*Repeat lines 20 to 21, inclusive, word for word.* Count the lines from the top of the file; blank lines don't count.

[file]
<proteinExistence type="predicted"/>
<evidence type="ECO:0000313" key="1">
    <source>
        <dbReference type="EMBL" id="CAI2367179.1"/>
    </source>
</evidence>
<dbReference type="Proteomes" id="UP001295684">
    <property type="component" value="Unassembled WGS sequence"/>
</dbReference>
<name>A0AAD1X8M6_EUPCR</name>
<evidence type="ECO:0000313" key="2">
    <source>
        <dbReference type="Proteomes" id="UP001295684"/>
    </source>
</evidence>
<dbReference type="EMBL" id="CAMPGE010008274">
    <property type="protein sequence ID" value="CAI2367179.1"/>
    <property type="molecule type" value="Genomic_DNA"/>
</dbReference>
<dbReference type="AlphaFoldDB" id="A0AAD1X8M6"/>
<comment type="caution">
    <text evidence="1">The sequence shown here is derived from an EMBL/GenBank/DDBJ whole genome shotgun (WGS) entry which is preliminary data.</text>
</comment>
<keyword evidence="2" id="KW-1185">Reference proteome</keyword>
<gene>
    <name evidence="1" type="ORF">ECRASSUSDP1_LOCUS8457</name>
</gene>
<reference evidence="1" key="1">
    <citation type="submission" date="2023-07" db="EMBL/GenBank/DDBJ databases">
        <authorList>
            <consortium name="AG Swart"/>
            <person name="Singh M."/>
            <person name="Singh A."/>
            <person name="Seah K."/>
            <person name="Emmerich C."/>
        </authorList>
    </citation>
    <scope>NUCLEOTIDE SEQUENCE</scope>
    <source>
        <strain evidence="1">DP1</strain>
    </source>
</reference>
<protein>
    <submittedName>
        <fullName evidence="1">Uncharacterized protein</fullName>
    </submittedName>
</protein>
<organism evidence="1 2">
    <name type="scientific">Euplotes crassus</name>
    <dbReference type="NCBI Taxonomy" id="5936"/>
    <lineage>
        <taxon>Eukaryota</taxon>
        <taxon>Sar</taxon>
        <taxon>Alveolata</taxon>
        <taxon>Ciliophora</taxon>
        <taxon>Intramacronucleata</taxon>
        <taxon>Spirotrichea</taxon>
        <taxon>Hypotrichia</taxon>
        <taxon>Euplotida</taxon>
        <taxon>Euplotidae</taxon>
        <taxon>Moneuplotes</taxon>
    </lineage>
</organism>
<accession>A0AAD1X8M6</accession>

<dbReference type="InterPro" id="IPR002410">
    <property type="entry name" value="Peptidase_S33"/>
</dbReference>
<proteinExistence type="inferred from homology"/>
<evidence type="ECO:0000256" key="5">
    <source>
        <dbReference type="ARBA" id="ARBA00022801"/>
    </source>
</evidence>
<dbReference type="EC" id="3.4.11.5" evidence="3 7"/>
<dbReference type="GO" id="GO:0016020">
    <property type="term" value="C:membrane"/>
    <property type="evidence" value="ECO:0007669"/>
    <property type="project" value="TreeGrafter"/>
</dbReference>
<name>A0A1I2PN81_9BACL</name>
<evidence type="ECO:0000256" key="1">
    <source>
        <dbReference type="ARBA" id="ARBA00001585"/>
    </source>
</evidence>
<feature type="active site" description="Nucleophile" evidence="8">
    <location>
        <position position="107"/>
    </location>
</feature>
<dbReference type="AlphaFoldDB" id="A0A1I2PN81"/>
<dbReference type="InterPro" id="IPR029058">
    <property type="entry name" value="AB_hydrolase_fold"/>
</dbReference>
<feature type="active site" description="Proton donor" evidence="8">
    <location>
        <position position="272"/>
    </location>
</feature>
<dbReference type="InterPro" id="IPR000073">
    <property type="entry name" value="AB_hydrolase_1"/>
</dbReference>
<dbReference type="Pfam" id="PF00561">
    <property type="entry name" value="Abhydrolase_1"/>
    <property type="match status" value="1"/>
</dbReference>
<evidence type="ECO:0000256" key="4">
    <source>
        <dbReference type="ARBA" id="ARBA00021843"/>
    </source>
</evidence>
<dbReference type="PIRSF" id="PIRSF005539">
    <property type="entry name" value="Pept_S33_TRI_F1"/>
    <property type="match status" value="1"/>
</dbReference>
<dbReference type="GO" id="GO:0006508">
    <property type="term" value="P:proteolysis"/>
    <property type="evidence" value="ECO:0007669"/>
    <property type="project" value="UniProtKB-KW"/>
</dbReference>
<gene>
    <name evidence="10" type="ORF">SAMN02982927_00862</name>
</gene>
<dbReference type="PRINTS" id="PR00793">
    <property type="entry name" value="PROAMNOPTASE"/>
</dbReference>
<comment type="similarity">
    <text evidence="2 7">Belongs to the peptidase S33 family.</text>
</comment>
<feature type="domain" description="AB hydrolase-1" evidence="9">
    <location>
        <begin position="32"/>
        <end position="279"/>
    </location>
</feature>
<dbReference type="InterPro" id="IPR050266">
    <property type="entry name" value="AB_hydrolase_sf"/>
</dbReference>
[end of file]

<dbReference type="AlphaFoldDB" id="A0AAD1X8M6"/>
<comment type="caution">